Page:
Magn Reson Med 2009 Nov;62(5):1147-54

Danish Research Centre for Magnetic Resonance, Hvidovre, Denmark.

For single-voxel spectroscopy, the acquisition of the spectrum is typically repeated n times and then combined with a factor sqrt[n] in order to improve the signal-to-noise ratio. In practice, the acquisitions are not only affected by random noise but also by physiologic motion and subject movements. Since the influence of physiologic motion such as cardiac and respiratory motion on the data is limited, it can be compensated for without data loss. Individual acquisitions hampered by subject movements, on the other hand, need to be rejected if no correction or compensation is possible. If the individual acquisitions are stored, it is possible to identify and reject the motion-disturbed acquisitions before averaging. Several automatic algorithms were investigated using a dataset of spectra from nonanesthetized infants with a gestational age of 40 weeks. Median filtering removed most subject movement artifacts, but at the cost of increased sensitivity to random noise. Neither independent component analysis nor outlier identification with multiple comparisons has this problem. These two algorithms are novel in this context. The peak height values of the metabolites were increased compared to the mean of all acquisitions for both methods, although primarily for the ICA method.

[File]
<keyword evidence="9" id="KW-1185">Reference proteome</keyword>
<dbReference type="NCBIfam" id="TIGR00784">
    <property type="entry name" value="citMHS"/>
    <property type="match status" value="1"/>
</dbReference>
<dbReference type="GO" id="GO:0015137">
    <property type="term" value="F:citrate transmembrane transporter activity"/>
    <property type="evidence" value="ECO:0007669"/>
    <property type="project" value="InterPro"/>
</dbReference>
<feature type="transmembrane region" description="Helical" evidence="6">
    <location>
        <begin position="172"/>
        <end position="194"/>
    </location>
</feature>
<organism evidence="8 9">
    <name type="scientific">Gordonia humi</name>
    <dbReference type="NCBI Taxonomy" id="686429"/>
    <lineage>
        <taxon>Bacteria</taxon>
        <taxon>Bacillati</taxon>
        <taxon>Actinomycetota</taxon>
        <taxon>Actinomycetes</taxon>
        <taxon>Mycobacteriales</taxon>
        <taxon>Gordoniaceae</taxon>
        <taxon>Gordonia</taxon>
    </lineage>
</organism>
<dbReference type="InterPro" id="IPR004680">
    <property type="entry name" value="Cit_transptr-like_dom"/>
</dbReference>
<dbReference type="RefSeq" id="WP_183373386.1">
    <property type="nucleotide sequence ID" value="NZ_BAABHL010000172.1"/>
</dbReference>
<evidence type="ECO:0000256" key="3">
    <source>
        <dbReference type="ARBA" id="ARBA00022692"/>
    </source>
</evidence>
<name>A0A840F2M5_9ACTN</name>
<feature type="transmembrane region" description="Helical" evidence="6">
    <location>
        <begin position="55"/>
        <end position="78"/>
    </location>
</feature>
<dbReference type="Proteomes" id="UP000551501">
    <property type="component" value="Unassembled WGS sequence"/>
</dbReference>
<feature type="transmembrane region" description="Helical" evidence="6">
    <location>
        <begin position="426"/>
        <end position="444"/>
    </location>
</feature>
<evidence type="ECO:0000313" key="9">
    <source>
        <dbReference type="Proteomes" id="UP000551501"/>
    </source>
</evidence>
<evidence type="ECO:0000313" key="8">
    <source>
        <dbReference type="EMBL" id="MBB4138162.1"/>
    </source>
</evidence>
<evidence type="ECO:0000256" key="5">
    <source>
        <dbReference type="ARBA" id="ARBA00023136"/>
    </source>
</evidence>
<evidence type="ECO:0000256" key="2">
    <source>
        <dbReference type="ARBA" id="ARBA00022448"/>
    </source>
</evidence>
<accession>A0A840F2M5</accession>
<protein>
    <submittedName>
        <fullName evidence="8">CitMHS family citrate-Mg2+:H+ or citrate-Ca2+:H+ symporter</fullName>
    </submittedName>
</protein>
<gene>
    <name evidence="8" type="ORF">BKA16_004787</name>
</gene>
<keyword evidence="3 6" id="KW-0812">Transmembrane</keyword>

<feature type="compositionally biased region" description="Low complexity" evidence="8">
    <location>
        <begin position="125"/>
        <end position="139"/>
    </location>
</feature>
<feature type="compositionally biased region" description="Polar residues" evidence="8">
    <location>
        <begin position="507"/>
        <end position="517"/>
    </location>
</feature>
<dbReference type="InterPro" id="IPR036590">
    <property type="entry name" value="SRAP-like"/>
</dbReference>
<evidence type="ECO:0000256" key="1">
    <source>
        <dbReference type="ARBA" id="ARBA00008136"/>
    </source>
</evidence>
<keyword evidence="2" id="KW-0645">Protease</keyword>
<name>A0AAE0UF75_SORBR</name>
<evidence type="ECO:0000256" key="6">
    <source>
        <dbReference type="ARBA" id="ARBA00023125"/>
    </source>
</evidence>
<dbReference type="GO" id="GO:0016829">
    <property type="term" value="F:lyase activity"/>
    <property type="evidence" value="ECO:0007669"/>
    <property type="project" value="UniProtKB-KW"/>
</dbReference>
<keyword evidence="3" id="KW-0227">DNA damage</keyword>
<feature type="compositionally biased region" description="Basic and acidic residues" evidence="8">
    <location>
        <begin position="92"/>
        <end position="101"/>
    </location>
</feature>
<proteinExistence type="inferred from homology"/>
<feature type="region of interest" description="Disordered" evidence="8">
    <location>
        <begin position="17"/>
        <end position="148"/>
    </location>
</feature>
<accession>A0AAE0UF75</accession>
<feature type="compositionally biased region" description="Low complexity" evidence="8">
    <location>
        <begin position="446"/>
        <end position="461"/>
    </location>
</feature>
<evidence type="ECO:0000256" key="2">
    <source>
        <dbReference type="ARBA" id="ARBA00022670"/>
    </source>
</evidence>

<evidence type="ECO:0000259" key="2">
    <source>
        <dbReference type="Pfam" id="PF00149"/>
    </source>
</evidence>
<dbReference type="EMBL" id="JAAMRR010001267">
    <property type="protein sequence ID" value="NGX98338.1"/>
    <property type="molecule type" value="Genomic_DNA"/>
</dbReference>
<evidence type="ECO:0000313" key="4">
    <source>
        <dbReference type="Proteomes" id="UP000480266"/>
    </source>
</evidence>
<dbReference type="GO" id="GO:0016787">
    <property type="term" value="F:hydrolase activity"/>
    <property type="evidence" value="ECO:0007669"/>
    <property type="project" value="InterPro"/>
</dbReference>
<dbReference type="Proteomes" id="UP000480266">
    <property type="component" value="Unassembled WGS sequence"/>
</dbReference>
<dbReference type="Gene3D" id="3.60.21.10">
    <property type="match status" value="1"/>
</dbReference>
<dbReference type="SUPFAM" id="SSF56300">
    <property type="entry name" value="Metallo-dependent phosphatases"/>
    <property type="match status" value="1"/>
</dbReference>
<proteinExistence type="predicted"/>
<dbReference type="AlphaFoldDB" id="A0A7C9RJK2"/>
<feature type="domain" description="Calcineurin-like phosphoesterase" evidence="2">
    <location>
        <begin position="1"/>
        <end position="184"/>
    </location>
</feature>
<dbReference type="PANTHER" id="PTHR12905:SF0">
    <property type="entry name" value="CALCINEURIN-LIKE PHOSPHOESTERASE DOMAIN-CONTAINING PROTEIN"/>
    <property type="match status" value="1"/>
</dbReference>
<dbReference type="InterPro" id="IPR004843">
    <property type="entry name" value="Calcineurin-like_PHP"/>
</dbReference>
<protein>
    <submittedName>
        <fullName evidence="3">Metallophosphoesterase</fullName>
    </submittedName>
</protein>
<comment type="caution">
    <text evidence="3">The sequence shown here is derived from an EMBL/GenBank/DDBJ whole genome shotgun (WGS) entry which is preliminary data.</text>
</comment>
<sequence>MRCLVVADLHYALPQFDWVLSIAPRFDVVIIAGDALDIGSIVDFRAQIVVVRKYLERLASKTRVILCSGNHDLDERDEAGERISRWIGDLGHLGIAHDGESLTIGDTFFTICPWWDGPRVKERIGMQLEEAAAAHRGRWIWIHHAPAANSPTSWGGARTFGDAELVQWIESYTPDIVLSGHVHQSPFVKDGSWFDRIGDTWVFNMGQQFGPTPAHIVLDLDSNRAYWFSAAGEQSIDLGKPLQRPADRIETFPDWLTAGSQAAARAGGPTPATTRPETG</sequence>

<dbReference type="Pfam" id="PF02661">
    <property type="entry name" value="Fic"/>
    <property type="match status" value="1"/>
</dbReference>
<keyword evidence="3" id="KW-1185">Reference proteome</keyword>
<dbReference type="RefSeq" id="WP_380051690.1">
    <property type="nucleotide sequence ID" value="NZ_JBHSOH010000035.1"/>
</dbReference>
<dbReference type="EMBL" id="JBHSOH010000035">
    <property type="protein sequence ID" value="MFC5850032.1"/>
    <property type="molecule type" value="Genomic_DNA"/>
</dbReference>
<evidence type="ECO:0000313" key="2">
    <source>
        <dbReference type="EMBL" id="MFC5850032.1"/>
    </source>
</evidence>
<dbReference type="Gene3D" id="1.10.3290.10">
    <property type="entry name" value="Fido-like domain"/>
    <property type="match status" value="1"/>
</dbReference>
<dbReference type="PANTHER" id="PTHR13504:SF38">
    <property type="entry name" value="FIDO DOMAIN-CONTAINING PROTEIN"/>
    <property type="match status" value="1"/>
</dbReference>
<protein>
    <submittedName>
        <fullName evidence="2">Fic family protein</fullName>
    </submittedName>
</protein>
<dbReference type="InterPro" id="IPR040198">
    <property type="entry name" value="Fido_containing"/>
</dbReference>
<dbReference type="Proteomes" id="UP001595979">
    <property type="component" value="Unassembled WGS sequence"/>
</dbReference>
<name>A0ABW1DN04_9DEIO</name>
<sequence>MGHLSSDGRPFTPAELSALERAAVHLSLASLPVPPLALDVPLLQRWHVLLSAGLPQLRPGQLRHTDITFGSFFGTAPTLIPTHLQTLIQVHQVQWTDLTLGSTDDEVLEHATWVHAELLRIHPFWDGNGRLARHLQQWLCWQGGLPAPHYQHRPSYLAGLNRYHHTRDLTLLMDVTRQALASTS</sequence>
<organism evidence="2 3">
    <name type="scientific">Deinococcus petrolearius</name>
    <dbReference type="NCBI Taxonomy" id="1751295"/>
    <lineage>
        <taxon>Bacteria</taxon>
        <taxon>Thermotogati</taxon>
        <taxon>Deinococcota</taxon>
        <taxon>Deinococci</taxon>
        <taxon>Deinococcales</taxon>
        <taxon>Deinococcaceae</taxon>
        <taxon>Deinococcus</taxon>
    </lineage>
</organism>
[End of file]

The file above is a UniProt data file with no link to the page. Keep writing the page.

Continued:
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http://dx.doi.org/10.1002/mrm.22129DOI Listing
November 2009